Punsand Bay, QLD. 6th August 2015.
Punsand Bay had been a good place to rest up for a couple of days but now it was time to move on. Scott left too and he called round to say goodbye about 08.15. Clearly a well organised guy.
I headed back to Bamaga and went to the hotel I’d stayed at previously. I wanted to use their wi-fi as I still had some time to run on the access I’d bought. Unusually, when I bought 24 hours access, I actually got 24 hours of connectivity.
OK, time for a bit of a moan here. Australia and NZ hostels and hotels generally charge for wi-fi access. To me this is simply wrong. It’s as essential these days as the bed you sleep in and should come as part of the package. You will get either a time or an amount of download in Mb’s or Gb’s. One problem with paying for time is that the system often starts the clock when you first log on and then it keeps running even if you’ve logged off. In other words you’ve bought a period of opportunity to connect rather than a period of connectivity. That, to me, is a scam. If it was free anyway none of this would matter. Some hostels are getting better, to be fair, but it’s slow work.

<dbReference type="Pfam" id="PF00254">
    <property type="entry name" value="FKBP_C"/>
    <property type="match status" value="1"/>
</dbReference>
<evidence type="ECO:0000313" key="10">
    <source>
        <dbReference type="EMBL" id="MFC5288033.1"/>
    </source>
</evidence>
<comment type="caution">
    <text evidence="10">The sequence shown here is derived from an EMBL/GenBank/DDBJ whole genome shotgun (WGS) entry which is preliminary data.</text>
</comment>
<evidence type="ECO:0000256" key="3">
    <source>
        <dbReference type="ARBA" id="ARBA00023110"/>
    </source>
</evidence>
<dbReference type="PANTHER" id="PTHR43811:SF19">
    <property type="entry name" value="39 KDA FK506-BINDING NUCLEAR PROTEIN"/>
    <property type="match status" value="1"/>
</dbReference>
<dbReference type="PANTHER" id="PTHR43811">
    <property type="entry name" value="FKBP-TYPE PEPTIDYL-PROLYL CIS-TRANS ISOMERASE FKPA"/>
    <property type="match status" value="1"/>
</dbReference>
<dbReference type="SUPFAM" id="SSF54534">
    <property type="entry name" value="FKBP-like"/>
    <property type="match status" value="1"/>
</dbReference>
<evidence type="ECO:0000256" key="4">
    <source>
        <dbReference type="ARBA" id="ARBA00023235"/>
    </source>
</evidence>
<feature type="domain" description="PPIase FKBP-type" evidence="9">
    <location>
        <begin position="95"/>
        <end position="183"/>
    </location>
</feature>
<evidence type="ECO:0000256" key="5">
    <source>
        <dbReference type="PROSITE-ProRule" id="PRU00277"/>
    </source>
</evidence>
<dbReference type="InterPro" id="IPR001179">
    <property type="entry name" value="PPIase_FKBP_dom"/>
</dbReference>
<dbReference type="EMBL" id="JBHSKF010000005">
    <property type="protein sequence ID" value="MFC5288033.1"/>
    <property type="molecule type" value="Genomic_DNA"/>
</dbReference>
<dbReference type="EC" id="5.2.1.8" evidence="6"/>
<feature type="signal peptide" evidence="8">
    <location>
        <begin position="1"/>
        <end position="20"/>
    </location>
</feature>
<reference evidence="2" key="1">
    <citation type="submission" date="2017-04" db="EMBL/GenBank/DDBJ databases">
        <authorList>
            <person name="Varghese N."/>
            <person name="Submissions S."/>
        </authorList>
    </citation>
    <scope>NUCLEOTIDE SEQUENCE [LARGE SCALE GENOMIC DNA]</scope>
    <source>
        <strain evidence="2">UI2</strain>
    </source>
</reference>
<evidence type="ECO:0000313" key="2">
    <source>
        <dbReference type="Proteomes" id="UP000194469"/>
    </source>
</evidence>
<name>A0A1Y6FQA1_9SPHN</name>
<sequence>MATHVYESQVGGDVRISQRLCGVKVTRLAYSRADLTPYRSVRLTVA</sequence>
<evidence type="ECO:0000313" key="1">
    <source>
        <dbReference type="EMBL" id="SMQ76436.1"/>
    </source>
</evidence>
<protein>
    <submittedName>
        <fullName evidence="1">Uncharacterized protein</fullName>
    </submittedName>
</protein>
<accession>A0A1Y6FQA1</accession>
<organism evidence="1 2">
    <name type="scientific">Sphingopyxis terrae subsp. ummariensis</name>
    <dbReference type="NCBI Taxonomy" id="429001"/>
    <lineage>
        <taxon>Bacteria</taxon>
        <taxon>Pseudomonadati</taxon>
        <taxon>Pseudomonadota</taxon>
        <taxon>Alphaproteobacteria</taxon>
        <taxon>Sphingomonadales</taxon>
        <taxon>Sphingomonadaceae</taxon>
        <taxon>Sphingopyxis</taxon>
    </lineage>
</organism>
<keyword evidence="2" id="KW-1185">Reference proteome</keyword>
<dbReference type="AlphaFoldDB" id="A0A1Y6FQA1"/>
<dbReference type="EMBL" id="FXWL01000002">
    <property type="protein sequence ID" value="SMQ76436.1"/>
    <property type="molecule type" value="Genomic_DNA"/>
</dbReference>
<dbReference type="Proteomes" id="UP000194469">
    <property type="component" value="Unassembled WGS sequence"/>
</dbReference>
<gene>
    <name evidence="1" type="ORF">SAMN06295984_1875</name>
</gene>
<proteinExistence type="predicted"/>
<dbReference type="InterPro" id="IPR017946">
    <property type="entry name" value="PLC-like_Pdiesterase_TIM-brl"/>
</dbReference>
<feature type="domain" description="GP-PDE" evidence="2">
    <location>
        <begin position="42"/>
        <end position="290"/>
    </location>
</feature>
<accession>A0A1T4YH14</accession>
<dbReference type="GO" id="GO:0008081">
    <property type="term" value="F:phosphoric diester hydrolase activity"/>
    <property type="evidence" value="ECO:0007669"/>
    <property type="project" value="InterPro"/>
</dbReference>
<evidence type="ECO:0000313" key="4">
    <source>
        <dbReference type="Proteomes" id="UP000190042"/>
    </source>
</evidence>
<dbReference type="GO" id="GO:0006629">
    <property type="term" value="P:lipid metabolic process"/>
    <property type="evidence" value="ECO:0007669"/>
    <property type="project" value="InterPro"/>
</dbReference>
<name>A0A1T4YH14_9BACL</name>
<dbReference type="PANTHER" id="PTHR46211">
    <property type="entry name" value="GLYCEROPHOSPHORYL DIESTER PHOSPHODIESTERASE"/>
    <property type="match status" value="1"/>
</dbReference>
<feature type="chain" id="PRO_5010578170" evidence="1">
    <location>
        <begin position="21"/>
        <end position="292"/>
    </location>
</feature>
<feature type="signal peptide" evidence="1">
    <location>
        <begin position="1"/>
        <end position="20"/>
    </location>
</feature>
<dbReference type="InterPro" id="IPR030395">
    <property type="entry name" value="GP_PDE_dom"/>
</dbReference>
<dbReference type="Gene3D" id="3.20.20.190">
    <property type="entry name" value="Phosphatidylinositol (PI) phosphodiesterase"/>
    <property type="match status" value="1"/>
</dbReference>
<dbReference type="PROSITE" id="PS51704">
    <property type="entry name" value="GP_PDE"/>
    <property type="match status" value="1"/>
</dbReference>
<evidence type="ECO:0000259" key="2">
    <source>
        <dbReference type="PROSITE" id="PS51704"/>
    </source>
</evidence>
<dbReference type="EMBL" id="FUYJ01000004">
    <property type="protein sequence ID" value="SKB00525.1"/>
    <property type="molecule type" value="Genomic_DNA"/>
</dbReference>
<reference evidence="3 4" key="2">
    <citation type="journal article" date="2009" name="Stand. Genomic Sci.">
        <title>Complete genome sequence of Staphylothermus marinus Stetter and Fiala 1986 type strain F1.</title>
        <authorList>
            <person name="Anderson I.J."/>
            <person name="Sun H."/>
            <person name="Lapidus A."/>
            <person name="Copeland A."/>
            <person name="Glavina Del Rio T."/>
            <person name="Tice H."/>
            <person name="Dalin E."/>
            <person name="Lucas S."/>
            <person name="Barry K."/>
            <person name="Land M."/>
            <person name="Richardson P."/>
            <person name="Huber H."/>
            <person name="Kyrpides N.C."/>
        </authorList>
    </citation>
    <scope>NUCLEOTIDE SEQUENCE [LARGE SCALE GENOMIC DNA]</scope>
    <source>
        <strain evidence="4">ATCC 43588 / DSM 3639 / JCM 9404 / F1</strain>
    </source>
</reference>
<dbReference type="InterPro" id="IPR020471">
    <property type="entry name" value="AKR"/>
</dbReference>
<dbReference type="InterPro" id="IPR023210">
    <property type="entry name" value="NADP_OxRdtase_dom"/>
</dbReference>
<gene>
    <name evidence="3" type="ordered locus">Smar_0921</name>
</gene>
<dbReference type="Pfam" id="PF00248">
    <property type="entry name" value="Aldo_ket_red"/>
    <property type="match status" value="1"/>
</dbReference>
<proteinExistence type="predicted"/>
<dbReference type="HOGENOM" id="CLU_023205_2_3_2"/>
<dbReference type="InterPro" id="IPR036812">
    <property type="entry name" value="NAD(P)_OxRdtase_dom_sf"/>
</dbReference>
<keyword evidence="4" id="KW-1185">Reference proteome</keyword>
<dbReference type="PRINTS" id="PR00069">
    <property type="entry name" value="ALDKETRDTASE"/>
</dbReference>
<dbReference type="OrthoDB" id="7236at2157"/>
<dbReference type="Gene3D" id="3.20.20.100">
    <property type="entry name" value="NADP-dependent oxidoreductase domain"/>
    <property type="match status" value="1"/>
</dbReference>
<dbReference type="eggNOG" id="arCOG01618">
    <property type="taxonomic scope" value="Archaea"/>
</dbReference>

Anyway, I knew I had time left out of what I’d bought and the staff at the hotel were happy for me to sit outside with my laptop and use it up. When it ran out I went up the road a bit to the BP garage were they had 30 mins free wi-fi for anybody who asked for it. Free wi-fi in the middle of nowhere! Some businesses can get these things right. I bought a coffee and a roll and enjoyed an hour’s worth. The great thing was that I got plenty done and even got a blog post uploaded. A morning very well spent.
Things deteriorated when I got back on the road south. It is, as suggested, rough as guts. The section just before, and just after, the Jardine River ferry was very badly corrugated and by the time I got to my destination at Bramwell Station, I’d been shaken to pieces.